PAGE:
Original or redone? A 12g Prussian Charles Daly Feather Weight …

Prussian Charles Daly Lindner Empire Grade Damascus 12ga 26" Featherweight
Prussian Charles Daly Lindner Empire Grade Damascus 12ga 26″ Featherweight

I’ve always liked vintage Charles Daly side-by-sides, and I think they’re some of the finest boxlock shotguns ever made.

Prussian Charles Daly Lindner Empire Grade Damascus 12ga 26" Featherweight
Prussian Charles Daly Lindner Empire Grade Damascus 12ga 26″ Featherweight

So when this 12g came up for auction on Gunbroker.com a few weeks ago, I was thrilled. But not as thrilled as some guys. This double hammered down for $6,125 — WAY than I wanted to pay for it (a far more than I thought it would bring).

Take a look at. What do you think — is it all original? Or is it totally redone? I think it’s all original, including the finish on the bbls.

Prussian Charles Daly Lindner Empire Grade Damascus 12ga 26" Featherweight
Prussian Charles Daly Lindner Empire Grade Damascus 12ga 26″ Featherweight

This SxS was built in the 1890s, but not by anyone named Charles Daly.

Charles Daly was a businessman, not a gunmaker. He started branding guns with his name on them around 1875. At first, he used several makes in Europe. But by the late 1880s, he had settled on Heinrich A. Lindner for most of his shotguns.

Prussian Charles Daly Lindner Empire Grade Damascus 12ga 26" Featherweight
Prussian Charles Daly Lindner Empire Grade Damascus 12ga 26″ Featherweight

Lindner was a gunmaker in Suhl, Prussia (which is now Germany). Lindner took Westley Richards brilliant Anson & Deeley shotgun action, tweaked it, and made it his own.

In its day, this gun was one of Daly’s lower-grade models. But that doesn’t mean it wasn’t high quality (or inexpensive). Everything Lindner made was beautifully built. You can see that in this gun. From the proportions of the action and the stock to the shaping of the triggers and the finish on the metal, everything is well done.

A page from a 1920s Schoverling, Daly & Gales catalog.
A page from a 1920s Schoverling, Daly & Gales catalog.

When this gun was built, the shooting world was experiencing a fad for lightweight, 12-gauge shotguns. Belgian and German makers like Francotte and Lindner responded by building twelves that came in right around 6lbs.

Prussian Charles Daly Lindner Empire Grade Damascus 12ga 26" Featherweight
Prussian Charles Daly Lindner Empire Grade Damascus 12ga 26″ Featherweight

Prussian Charles Daly Lindner Empire Grade Damascus 12ga 26″ Featherweight:

  • Make: Charles Daly made by Charles Lindner in Prussia
  • Model: Empire grade Featherweight
  • Action: Side by Side
  • Serial number / year:  1046 / late 1800’s early 1900’s
  • Finish: The Damascus twist is a very pretty pattern and shows well.  The receiver is mostly in the white but we do see traces of the original case color under the lever and in the non-contact areas.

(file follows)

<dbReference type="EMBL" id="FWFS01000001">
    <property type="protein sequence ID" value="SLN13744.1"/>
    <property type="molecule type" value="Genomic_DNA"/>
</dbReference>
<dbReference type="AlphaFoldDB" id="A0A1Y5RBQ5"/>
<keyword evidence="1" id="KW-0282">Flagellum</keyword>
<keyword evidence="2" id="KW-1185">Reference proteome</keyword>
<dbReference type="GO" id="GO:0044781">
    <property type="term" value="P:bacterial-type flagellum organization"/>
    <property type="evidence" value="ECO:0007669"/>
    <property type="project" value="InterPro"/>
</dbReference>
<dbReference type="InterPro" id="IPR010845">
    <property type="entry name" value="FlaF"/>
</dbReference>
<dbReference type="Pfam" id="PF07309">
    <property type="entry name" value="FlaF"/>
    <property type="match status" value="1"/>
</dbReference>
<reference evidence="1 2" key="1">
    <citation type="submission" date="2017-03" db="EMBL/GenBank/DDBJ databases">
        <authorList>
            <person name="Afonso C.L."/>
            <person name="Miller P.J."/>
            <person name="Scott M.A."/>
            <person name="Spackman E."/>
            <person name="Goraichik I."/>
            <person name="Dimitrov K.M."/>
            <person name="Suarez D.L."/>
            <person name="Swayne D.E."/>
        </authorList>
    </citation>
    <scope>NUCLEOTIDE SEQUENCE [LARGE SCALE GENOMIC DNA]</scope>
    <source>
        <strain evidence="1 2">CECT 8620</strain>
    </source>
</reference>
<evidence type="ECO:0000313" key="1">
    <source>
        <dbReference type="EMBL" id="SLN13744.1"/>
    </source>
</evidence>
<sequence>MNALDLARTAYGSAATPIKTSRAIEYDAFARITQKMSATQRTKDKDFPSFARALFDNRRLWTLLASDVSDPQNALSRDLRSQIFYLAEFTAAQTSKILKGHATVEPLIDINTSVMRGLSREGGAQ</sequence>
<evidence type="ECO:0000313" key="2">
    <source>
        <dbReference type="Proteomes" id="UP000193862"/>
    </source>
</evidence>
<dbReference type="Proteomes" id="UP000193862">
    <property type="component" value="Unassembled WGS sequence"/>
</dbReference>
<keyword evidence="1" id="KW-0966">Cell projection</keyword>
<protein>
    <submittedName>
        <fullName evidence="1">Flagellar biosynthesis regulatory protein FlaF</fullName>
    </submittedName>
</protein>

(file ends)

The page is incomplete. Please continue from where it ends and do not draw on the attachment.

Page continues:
• Caliber: 12ga – we do not know the chamber length.
  • Barrel Length: 26″ with fixed cylinder chokes
  • Bore Condition: Excellent – both are clean, smooth and bright.
  • Stock/grips: The stock and forend are in great shape with light use and handling wear.  The checkering is still fairly sharp.  We do not see any cracks, breaks or repairs.
  • LOP: 14″
    Prussian Charles Daly Lindner Empire Grade Damascus 12ga 26" Featherweight
    Prussian Charles Daly Lindner Empire Grade Damascus 12ga 26″ Featherweight

    Prussian Charles Daly Lindner Empire Grade Damascus 12ga 26" Featherweight
    Prussian Charles Daly Lindner Empire Grade Damascus 12ga 26″ Featherweight

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4 thoughts on “Original or redone? A 12g Prussian Charles Daly Feather Weight …

  1. I too think the gun is all original and in very high condition. I was stunned by the final price. I was prepared to pay $3,000 or thereabouts but it ran through that like water through a paper napkin. Someone sure wanted it badly! I do think the bidding was legitimate though with the number of different bidders. I do know a number of German Gun Collectors were hot after it.

  2. Yeah – I was shocked. I was outbid before I had a chance to bid.

    But a lot of stuff on GB has been bringing crazy money. Did you see this?

    https://www.gunbroker.com/Item/893964938

    That’s a $3500 gun, maybe. The seller did a brilliant job of presenting it and building a story around it. Then he got lucky with timing.

    Thanks for the comment.

    Gregg

  3. Looks original but agree that the price seems very high for a 12ga, though maybe the featherweight increases the value. Personally, if I want to shoot 1 ounce, I would rather shoot a 16. Took me several years to find a gun similar to the one shown in 16ga but it is mine now. Cost me a bit over $8k at Rock Island and then a bit more for Pete Mazur to re-black the barrels. But the 16 Lindner is very rare; someone who knew told me that only 5 similar guns were imported to the US.

  4. Yeah – it was a lot. But it was a very nice, original gun. And it had decent stock dimensions.

    Enjoy your 16. Those are great guns.

    Gregg

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